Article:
BERLIN (Reuters) - Germans have the right to hold political protests if they adhere to social distancing rules in place to slow the spread of the coronavirus, the country’s Constitutional Court ruled on Thursday.
The ruling falls short of a full victory for young activists who had petitioned the court after authorities in the western city of Giessen banned a protest planned for this week to denounce rules that bar public gatherings of more than two people.
Pro-democracy activists in Giessen, in state of Hesse, say the lockdown measures breach freedom of assembly, a key tenet of the German constitution.
They took their case to the Constitutional Court after two lower courts sided with the local authorities and maintained the ban on demonstrations even though organisers had promised to respect distancing rules during the march.
But in a blow to authorities eager to keep strict social distancing measures in place, the Constitutional Court said a general ban on demonstrations would be unconstitutional and ordered them to review their decision. It stopped short of allowing the demonstration to go ahead.
NO BLANKET BAN
The court said health concerns linked to the coronavirus pandemic are no grounds for a general ban on demonstrations.
“The local authorities had incorrectly assumed that the provision by the Hesse state government to fight the coronavirus includes a general ban on gatherings of more than two people who don’t live in the same household and has therefore violated the constitutional right to assembly,” the court said.
The Constitutional Court added that the city of Giessen as well as the two lower courts must use its ruling to make a new decision on whether to allow the protests to go ahead under certain conditions or to ban them.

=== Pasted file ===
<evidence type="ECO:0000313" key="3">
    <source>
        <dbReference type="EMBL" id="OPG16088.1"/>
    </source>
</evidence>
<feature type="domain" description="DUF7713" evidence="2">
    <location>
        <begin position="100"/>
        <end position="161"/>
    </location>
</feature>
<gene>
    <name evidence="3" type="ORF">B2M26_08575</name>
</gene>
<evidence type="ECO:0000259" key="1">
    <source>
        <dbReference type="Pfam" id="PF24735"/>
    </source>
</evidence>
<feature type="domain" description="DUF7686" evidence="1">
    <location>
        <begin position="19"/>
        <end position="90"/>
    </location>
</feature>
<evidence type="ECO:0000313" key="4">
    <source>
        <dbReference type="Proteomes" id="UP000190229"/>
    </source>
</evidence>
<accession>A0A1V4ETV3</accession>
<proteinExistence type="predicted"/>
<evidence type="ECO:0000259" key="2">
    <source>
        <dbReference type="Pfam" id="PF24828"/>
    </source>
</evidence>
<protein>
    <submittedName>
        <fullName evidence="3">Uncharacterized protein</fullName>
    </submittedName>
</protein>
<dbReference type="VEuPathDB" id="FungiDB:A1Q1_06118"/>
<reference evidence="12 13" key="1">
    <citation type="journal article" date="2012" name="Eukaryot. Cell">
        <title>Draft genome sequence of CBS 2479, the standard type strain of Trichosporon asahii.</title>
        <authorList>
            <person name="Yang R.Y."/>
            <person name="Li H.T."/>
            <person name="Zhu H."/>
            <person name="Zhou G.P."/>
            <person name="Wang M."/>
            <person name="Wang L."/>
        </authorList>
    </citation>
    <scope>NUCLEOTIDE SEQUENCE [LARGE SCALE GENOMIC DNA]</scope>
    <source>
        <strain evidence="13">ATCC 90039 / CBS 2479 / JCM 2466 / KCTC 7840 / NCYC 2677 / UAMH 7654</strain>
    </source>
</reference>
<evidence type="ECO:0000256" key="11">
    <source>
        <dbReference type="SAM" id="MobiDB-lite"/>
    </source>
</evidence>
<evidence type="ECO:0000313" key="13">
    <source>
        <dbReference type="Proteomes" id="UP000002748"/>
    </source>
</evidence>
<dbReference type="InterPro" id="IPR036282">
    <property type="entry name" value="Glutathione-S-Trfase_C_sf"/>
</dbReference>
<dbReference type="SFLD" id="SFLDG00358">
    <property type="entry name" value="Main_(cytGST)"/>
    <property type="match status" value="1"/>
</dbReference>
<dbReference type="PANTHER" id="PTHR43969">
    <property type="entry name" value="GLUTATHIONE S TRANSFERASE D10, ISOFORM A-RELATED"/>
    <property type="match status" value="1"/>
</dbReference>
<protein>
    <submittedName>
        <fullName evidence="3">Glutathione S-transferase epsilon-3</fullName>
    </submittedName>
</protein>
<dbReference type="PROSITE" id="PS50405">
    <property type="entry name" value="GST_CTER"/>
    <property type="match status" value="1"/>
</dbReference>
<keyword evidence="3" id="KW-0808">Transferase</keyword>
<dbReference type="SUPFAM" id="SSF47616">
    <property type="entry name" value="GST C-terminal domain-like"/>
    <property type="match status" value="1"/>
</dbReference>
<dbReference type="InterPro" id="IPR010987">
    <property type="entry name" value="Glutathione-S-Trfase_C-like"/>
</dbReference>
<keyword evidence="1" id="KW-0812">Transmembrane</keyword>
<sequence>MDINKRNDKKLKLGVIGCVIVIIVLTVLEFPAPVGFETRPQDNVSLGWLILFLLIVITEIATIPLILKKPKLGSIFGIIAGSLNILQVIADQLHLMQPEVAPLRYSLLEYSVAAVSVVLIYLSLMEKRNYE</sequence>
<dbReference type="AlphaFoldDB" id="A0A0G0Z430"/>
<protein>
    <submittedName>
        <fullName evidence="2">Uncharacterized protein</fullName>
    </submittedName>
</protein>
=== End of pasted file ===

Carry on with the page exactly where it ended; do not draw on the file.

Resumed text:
Germany has weathered the pandemic better than most other European countries such as Italy, Spain and France, recording just under 3,600 deaths out of 130,450 confirmed cases.
Chancellor Angela Merkel said on Wednesday that Germany had achieved a fragile success and would take small steps out of the lockdown, starting with the partial reopening of shops next week and schools from May 4.
The Constitutional Court decision could open the door for demonstrations on German streets.
Even before Thursday’s verdict, leftist groups had vowed to hold their annual Labour Day demonstrations and street parties on May 1 in cities such as Berlin and Hamburg despite the events being cancelled by authorities due to the coronavirus.
“We decide whether the May 1 festival takes place in Berlin, not the police, not the city government and the federal government,” one leftist group was cited as saying by Berlin city officials.
The social distancing rules have also come under fire from the far-right Alternative for Germany, which urged the government to reverse a decision to keep churches closed during Easter.
Editing by Gareth Jones
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